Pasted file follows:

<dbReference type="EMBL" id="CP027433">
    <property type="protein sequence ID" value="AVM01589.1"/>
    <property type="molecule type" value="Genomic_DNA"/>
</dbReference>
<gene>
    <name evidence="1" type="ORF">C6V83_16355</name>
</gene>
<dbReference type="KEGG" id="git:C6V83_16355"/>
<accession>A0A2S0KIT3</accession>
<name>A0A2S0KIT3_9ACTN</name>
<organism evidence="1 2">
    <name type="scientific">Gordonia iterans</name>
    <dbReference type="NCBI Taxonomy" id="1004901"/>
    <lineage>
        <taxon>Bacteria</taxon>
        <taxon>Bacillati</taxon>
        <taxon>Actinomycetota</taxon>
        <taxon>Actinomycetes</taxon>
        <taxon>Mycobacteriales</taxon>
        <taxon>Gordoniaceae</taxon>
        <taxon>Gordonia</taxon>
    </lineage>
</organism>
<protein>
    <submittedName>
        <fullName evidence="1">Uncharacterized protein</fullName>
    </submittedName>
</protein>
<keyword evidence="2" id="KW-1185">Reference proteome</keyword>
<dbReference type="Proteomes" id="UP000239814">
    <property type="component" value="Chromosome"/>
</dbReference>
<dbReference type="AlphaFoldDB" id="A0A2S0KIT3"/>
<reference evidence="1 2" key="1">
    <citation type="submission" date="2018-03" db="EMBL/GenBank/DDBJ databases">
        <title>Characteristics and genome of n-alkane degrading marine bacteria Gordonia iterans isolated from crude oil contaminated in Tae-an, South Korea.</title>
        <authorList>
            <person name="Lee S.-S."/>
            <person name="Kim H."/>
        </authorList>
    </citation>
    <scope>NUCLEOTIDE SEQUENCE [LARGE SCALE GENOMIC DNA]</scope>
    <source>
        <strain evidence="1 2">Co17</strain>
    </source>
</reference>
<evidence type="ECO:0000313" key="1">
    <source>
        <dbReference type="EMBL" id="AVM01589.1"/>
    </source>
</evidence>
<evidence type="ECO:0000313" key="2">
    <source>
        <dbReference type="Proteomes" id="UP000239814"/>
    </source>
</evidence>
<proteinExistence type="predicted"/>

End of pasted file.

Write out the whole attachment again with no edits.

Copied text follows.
<dbReference type="EMBL" id="CP027433">
    <property type="protein sequence ID" value="AVM01589.1"/>
    <property type="molecule type" value="Genomic_DNA"/>
</dbReference>
<gene>
    <name evidence="1" type="ORF">C6V83_16355</name>
</gene>
<dbReference type="KEGG" id="git:C6V83_16355"/>
<accession>A0A2S0KIT3</accession>
<name>A0A2S0KIT3_9ACTN</name>
<organism evidence="1 2">
    <name type="scientific">Gordonia iterans</name>
    <dbReference type="NCBI Taxonomy" id="1004901"/>
    <lineage>
        <taxon>Bacteria</taxon>
        <taxon>Bacillati</taxon>
        <taxon>Actinomycetota</taxon>
        <taxon>Actinomycetes</taxon>
        <taxon>Mycobacteriales</taxon>
        <taxon>Gordoniaceae</taxon>
        <taxon>Gordonia</taxon>
    </lineage>
</organism>
<protein>
    <submittedName>
        <fullName evidence="1">Uncharacterized protein</fullName>
    </submittedName>
</protein>
<keyword evidence="2" id="KW-1185">Reference proteome</keyword>
<dbReference type="Proteomes" id="UP000239814">
    <property type="component" value="Chromosome"/>
</dbReference>
<dbReference type="AlphaFoldDB" id="A0A2S0KIT3"/>
<reference evidence="1 2" key="1">
    <citation type="submission" date="2018-03" db="EMBL/GenBank/DDBJ databases">
        <title>Characteristics and genome of n-alkane degrading marine bacteria Gordonia iterans isolated from crude oil contaminated in Tae-an, South Korea.</title>
        <authorList>
            <person name="Lee S.-S."/>
            <person name="Kim H."/>
        </authorList>
    </citation>
    <scope>NUCLEOTIDE SEQUENCE [LARGE SCALE GENOMIC DNA]</scope>
    <source>
        <strain evidence="1 2">Co17</strain>
    </source>
</reference>
<evidence type="ECO:0000313" key="1">
    <source>
        <dbReference type="EMBL" id="AVM01589.1"/>
    </source>
</evidence>
<evidence type="ECO:0000313" key="2">
    <source>
        <dbReference type="Proteomes" id="UP000239814"/>
    </source>
</evidence>
<proteinExistence type="predicted"/>